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February 16, 2021

FAVE SPORTS FILM – Bull Durham (1988)

I love baseball, and I love baseball movies. In picking my favorite, there were six great ones that came to mind: The Natural¸ Field of Dreams, Major League, A League of Their Own, Moneyball and my eventual pick, Bull Durham. Coming from the business world, I became intrigued with writing about Moneyball since it’s a rare look behind the scenes in the money and thinking behind how a team gets assembled. After going so far as re-watching it, before I started to write about it, I checked and saw that someone else in this movie draft beat me to it. I guess that the inside joke is that I’m a lousy GM (“general manager”).   

I have no regrets in writing about Bull Durham, a brilliantly funny fictional tale of minor league baseball. It was written and directed by Ron Shelton, a former minor league player himself, who received an Academy Award nomination for the screenplay. Bull Durham is just one of those films so good that you are sure to get stuck for a while if you catch it while channel surfing. It also boasts several iconic scenes that contained some everlasting catch phrases. (Watch for the words “candlesticks,” “lollygaggers” and “wooly.”)

The title of the movie is a twist on the Durham Bulls, a real North Carolina team that is used as the films’ focus. Like many baseball fans, I love going to minor league games and Bull Durham captures the fun of that experience so right. While not the majors, the playing is professional, and it’s fun to be up close watching possible future stars for a lot cheaper ticket price while drinking beer and eating hot dogs.

One thing about Bull Durham, and perhaps the reason I picked it, is that it lacks the dramatic, and often cliched, come from behind victory that seems to drive many great sports films. Instead, this film just does a fabulous job of showing the lighter side of the day-to-day drudgery these players face, knowing that if just one of them on the team made the big leagues that would be a lot. They get paid peanuts, but all share a deep love for the greatest game ever invented by mankind while dreaming of someday maybe playing in the big leagues.

Bull Durham also has a great back story to its main characters that is brilliantly developed and magnificently acted by three great Hollywood stars.

The main focus in Bull Durham is Kevin Costner, the experienced and wise (in both the game and in life) but nearly washed up, career minor leaguer who earns the dubious record of most lifetime homers in the minors. He did get to play in the “show” once when the majors expanded their rosters as they do at the end of every season. There’s a great moment on the bus when he modestly tells his young teammates about “the best 21 days of his life.” By their reaction, you would have thought that he walked on the moon.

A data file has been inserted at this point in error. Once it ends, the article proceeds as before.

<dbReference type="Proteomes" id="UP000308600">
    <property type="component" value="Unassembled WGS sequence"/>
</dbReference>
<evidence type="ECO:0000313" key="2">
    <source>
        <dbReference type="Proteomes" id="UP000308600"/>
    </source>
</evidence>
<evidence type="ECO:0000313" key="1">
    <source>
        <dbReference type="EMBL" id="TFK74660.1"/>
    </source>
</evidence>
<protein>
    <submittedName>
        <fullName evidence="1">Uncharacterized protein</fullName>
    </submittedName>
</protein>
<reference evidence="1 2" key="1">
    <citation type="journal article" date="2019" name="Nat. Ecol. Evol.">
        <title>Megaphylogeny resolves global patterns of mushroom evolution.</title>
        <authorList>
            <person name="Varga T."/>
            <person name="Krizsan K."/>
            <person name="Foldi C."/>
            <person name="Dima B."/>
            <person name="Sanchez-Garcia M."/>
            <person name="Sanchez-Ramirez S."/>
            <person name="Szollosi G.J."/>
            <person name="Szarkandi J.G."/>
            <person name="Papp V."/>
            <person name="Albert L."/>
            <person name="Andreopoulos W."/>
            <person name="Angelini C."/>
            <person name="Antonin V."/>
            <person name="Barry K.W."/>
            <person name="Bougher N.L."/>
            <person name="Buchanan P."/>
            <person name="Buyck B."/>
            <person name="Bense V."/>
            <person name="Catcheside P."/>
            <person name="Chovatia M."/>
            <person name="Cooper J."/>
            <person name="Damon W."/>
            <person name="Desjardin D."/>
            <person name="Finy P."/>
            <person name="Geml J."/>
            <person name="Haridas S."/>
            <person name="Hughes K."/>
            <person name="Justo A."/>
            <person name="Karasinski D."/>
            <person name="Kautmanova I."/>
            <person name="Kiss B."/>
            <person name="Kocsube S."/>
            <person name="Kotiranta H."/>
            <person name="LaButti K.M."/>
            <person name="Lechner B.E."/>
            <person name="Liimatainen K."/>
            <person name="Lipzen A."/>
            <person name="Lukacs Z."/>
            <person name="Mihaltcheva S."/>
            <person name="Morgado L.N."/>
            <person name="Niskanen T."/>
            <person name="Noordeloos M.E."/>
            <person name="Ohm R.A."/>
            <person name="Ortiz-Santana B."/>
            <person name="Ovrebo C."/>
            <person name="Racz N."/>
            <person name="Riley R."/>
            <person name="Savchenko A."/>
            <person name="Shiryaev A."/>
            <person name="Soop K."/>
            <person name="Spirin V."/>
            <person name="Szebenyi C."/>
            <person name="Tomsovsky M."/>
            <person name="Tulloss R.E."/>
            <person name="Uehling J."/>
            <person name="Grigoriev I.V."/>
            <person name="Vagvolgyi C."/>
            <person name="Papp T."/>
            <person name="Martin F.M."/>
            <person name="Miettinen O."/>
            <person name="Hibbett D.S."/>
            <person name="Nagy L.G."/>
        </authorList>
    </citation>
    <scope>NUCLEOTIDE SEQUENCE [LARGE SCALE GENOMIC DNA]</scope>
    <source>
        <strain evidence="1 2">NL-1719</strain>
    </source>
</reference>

Costner as “Crash,” is contrasted with a young pitching phenom “Nuke” played by Tim Robbins. (Don’t you just love baseball nicknames?) Nuke is an immature kid with a “million-dollar arm and a five-cent head.” Having aged by baseball standards, Crash gets the job of mentoring Nuke whose foolish youth is reluctant to accept his help. They also find themselves entangled with a local legendary and eccentric baseball groupie named “Annie” played by Susan Sarandon.

The rest of the cast is top notch and comedian Robert Wuhl deserves a nod for the great role he plays as one of the coaches in contributing much to the film’s funny side.

While Bull Durham is full of enough baseball to satisfy any fan of the game, it’s also hilarious and the character development of its three stars is worthy in itself alone. And, while I hate giving stuff away, it’s nice that the movie has a happy ending for all three!

PS – Pitchers and catchers report tomorrow! Have a happy baseball season.


  1. Sorry…ish to have taken your draft choice! Yes, this one came to mind to me as well as ‘The Rookie’ for the category had ‘Moneyball’ not been available to me. ‘Bull Durham’ is a good baseball movie and a good, offbeat romance. It does indeed show the less glamorous side of baseball that most have to go through to finally hit “the show”. Every time I see it I think of Chad Mottolla, an outfielder around the beginning of this century. Every year for years, it seemed like he was hitting .300 with 20 homers in the minors for Toronto but got maybe 15 big league games in . I never understood that, but I guess he was a real life ‘Crash’.

  2. I’m a minority here in that I hate baseball (sorry!) BUT! That said, I LOVE THIS MOVIE. One of my favorite films and definitely my favorite baseball movie. Mike, I agree with you about the three stars. Their chemistry together is off the charts. You probably know that Sarandan and Robbins met while making this movie and later ended up getting married? They all shine so very brightly and the dialogue is precious in it. I used to have it on VHS but haven’t seen it since at least 2011. Excellent choice and write-up!

  3. I’m from the area that this team came from…Piedmont. I grew up 45 minutes west of Durham and my hometown also had it’s own minor league franchise (Cleveland Indians 1986-2006 & KC Royals 2007-2020). It has a long, rich history. I have been to many, many Bulls games. My partner/SO happened to be living across the street from where the filming was taking place (before we ever met). Heh. He wasn’t impressed. The filming crew aggravated the daylights out of the locals and he had a few run-ins with some folks (he worked in law enforcement).

    It appears that the Minor Leagues have been gutted a bit:

    Great movie.

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